ISO 8601: the better date format


Note: this article is intended for a non-technical audience and contains oversimplifications you may not be happy about.

If you haven’t been living under a rock, you’ve probably heard that there are different date formats in the world such as the American one (mm/dd/yyyy) and the European one (dd.mm.yyyy). If you’re smart enough, you’ve probably also noticed that the American one makes no sense and is just awful. A simple conclusion that many people draw out of this is that the European format is the best one, however I don’t think this is true. If you’re one of these people who think so, I’m here to (hopefully) change your mind by introducing you to a lesser-known date format called ISO 8601.

Basics

As you can see by the “ISO” part in the format’s name, it’s an actual standard written by the International Organization for Standardization. It defines many cool things like a way to write time intervals, which can be useful for writing portable software, and a calendar where the year is separated not by months but by weeks, which is used in finances, but here we’re only interested in the basics. Simplified, the core date format looks like this:

yyyy-mm-dd hh:mm:ss

Yup, that’s about it. You write the year, the month, the day, and then the time exactly like it’s done in other date formats. There’s nothing extraordinary, so you can learn it in 2 minutes.

Why it’s better

It’s unambigous

This is the main reason the standard was written and why people still use it. Other date formats can be diffucult to tell apart. For example, consider this date:

02-03-04

When you read it out of context, you have absolutely no idea what’s going on there. Is 02 here the day or the month? You just can’t know unless the day in the date is greater than 12, in which case it just can’t be a month:

30-03-04

This day-month ambiguity is a really common problem, which often occurs online. People just write down their dates in whatever date format they know without even thinking that other people can interpret it in different ways.

ISO 8601 doesn’t have this problem as it’s always obvious which part is the day and which is the month because of the uniqueness of the format:

2004-03-02

It’s more strict

While other date formats usually don’t provide strict requirements on how to write something, ISO 8601 is an exception. Here there’s only one correct way to write a date, which is not only useful for computers to parse, but also helpful for humans to avoid confusion with other formats and improve readability. Here are some of the restrictions:

It makes more sense

On the first glance, it seems like the European format is about as logical as it can get - days go into months and months go into years:

18.12.2002
---------> Elements

However, this ignores a very important characteristic of numbers - endianness. Consider a regular number, for example:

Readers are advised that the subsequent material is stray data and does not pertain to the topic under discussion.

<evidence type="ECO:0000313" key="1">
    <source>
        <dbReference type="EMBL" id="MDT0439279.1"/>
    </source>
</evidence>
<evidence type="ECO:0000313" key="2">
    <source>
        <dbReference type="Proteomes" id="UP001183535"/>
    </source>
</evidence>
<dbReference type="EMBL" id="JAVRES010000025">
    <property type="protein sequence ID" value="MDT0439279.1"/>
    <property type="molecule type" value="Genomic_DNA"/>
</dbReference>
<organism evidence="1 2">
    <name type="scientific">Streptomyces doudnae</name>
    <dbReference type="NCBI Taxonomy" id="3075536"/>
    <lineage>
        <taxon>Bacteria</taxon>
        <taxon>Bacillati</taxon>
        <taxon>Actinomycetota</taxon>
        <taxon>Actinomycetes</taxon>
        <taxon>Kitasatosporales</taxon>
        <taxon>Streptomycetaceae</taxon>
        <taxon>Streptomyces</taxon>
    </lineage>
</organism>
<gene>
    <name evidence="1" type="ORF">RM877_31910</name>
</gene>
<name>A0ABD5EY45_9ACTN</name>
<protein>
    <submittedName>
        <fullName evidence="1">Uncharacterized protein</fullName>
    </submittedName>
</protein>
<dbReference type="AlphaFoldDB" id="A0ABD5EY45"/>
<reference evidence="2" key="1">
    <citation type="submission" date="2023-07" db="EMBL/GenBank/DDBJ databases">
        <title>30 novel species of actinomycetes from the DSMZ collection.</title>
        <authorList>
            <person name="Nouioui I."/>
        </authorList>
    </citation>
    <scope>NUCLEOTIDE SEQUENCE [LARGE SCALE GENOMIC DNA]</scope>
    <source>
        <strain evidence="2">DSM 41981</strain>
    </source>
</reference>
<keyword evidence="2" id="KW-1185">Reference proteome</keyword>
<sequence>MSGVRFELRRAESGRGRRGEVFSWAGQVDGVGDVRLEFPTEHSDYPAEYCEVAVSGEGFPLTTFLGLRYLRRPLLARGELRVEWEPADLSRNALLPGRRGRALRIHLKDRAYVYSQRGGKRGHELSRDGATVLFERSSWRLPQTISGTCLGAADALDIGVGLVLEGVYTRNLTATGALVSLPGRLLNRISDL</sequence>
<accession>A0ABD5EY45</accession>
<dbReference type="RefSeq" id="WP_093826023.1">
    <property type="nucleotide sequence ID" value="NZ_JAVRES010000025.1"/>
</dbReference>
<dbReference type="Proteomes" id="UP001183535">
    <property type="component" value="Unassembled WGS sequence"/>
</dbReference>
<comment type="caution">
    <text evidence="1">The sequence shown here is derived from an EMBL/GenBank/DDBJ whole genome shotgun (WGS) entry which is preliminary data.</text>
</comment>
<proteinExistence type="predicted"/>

69420
<---- Digits

As you can see the digits here do the opposite of what elements do in the European format. When the leftmost element of something is the most valuable, we call it big endian.

Thus, the European format is little endian while the numbers in it are big endian:

18.12.2002
<- <- <--- Digits
---------> Elements

And the American format just makes no sense:

12/18/2002
<- <- <--- Digits
?????????? Elements

And, as you can see, ISO 8601 is completely consistent in this regard as everything is big endian:

2002-12-18
<--- <- <- Digits
<--------- Elements

The situation becomes even worse if you consider time because it is big endian, like ISO 8601, thus doesn’t work with any other date format:

18.12.2002 23:03:59
<- <- <--- <- <- <- Digits
---------> <------- Elements

12/18/2002 23:03:59
<- <- <--- <- <- <- Digits
?????????? <------- Elements

2002-12-18 23:03:59
<--- <- <- <- <- <- Digits
<--------- <------- Elements

If you’re still having trouble visualizing all of this in your head, look at this Reddit post.

It’s standardized and actively used

If you think that ISO 8601 is a silly thing that someone in their basement made up and no one actually uses, think again because that can’t be further from the truth:

Frequently asked questions

Why not use a format like 01-Jan-2020?

It doesn’t have any of the nice features ISO 8601 has and doesn’t work well internationally (i.e. assumes the person you’re communicating with knows English). If you think the latter is not a problem, imagine how you would feel feel if you had to read a date someone wrote in their native language that you don’t understand:

01-Янв-2020

yyyy-mm-dd looks weird

The only reason why it does to you is because you’re not used to it. After a little bit of practice, it’ll be even less weird than your favorite date format.

Maybe the European date format is better because the elements are in the order of relevance?

First of all, the claim that the order of relevance is little endian is quite questionable. The only situation when you can say that for certain is when we’re talking about events occuring on a day-to-day basis, however I can think of numerous cases when the year and the month are more relevant:

Second, the order of relevance is actually irrelevant. Even if the order of relevance was this way, you’re not reading the dates out loud, so there’s no need for them to be ordered a certain way. If you’re not interested in the year, you just skip it and read the end of the date just like you would do when reading time while not being interested in the hour.

Conclusion

In my opinion, ISO 8601 seems clearly superior to other date formats when it comes to international communication (such as posting things online), and as you can see, I have enough reasons to say so. While the format certainly has an audience, it’s unfortunate that it’s not as big as it could be. By writing this article, I hope I made you at least think about different date formats and be more careful when it comes to making people understand what date you’re talking about.